There is nothing more aggravating than getting into your car on a hot summer day and turning on the air conditioning, only to find no air coming out of car vents. Below are some reasons this happens and how you can get the problem solved.
The Air Intake Is Jammed
There are two locations that allow airflow within the vehicle. One of these is the vents near the bottom part of your windshield, while the other consists of the A/C vents which circulate air within the cabin itself. Both are needed for the ventilation system to work correctly, and if either is blocked or jammed, no air will be blown out.
The Relay or Fuse Is Broken
It is possible that one of the ventilation fuses in your automobile has gone bad. If so, your blower motor won’t be able to blow air into the vent, and if the relay has become faulty this is also problematic since this component gives the current necessary for blower motor functioning.
The Refrigerant Level Has Become Too Low
Should the refrigerant levels in your air conditioning fall low enough, you’ll notice a gradual degradation in the ability of the A/C to adequately cool down the cabin. There are some cases where the A/C will blow out very little air or the air it does blow out will be hot. If this is the cause of the problem you’ll need to replenish your A/C’s refrigerant levels.
The Compressor or Condenser Has Failed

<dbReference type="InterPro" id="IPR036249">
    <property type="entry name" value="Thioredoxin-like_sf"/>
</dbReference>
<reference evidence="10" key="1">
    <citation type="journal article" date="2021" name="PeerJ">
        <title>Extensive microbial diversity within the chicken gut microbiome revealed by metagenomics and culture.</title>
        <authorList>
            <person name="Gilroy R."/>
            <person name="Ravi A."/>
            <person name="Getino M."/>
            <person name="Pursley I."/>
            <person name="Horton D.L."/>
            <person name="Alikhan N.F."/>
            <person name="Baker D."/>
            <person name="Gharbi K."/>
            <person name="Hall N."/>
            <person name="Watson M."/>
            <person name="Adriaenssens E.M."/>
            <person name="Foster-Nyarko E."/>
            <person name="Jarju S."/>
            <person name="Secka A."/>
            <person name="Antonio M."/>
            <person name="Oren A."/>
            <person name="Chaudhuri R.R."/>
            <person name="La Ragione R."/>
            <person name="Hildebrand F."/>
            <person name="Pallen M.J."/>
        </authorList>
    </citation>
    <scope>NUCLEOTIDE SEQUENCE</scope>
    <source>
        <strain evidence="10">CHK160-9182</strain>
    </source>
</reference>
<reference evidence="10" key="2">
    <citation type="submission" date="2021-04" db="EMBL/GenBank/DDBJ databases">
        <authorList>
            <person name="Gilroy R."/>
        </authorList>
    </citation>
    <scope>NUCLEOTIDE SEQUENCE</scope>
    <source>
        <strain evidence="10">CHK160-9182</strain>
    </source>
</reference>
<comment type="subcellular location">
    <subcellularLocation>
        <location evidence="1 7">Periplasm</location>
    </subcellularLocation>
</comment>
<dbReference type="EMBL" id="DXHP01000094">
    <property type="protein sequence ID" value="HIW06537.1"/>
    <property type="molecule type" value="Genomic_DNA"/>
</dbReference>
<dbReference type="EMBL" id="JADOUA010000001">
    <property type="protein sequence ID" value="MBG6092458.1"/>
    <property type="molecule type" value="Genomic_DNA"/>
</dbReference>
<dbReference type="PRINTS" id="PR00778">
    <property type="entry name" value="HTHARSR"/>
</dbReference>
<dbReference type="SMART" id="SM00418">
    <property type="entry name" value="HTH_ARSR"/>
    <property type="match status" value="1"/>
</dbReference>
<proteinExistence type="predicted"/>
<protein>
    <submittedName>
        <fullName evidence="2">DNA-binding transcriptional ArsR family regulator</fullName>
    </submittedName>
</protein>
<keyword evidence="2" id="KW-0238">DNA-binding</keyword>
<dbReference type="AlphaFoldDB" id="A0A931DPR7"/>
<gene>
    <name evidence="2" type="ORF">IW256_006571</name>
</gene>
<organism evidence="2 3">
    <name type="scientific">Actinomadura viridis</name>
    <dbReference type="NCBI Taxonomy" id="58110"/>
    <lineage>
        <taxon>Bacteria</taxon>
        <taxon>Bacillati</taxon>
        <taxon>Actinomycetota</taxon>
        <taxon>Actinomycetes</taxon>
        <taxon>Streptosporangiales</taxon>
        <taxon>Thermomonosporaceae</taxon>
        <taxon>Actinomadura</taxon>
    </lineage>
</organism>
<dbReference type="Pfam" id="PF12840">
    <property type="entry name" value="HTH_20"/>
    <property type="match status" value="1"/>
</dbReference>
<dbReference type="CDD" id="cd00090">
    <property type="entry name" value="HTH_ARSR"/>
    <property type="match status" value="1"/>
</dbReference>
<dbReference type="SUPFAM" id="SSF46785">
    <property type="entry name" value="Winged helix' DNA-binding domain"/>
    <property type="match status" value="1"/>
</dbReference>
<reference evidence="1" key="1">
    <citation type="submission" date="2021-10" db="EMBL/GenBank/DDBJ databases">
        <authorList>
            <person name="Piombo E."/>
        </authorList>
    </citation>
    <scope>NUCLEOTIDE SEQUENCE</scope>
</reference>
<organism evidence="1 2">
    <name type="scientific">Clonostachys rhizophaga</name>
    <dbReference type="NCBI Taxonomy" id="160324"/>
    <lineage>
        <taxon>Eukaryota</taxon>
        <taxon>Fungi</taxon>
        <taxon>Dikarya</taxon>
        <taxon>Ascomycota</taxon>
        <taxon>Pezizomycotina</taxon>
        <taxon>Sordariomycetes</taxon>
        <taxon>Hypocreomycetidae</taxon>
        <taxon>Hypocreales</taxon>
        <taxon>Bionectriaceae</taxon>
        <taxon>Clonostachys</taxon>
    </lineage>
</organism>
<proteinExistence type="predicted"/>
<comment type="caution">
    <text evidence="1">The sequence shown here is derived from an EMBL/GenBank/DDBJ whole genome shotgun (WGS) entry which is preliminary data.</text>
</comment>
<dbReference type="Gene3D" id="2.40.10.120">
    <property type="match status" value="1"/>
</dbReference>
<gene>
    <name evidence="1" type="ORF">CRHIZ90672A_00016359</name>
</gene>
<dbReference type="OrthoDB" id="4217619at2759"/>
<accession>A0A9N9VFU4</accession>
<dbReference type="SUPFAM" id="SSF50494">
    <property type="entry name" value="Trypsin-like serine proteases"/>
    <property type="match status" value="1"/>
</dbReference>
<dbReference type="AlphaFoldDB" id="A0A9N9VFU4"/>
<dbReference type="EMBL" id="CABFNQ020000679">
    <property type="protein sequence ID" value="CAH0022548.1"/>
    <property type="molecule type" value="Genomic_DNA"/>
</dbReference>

If the condenser fails, this will stop frigid air from moving through the vents. This component is responsible for managing refrigerant heat by altering it from a gaseous to a liquid state. However, condensers are susceptible to becoming blocked or damaged, which might culminate in A/C overheating due to insufficient airflow.
The Resistor or Blower Motor Has Gone Bad
Blower motors play an essential role in automobile ventilation systems. It consists of a fan that can be found in the back of the dashboard which is responsible for moving air inside the vents. Blower motors can go bad because of electrical issues or wear, and when it happens you’ll either get hot air coming out of the vents or none at all. Blower motors also work closely with the resistor, which is responsible for regulating airflow that is transferred into the vehicle. If it goes bad, the airflow will be adversely affected.
The Belt or Hose Is torn
The vehicle’s ventilation system is attached through multiple hoses which transfer fluid, and should any of these hoses become damaged, your automobile’s ventilation unit won’t work correctly. The torn hose might generate refrigerant leakage that will lower the air conditioner’s effectiveness. Damaged belts might also be a culprit.
As you can see, there are multiple things that can prevent air from coming out of your vent. You’ll first need to identify the source of the problem before you can take corrective action, and unless you’re experienced with vehicular A/C systems it is best to hire a technician.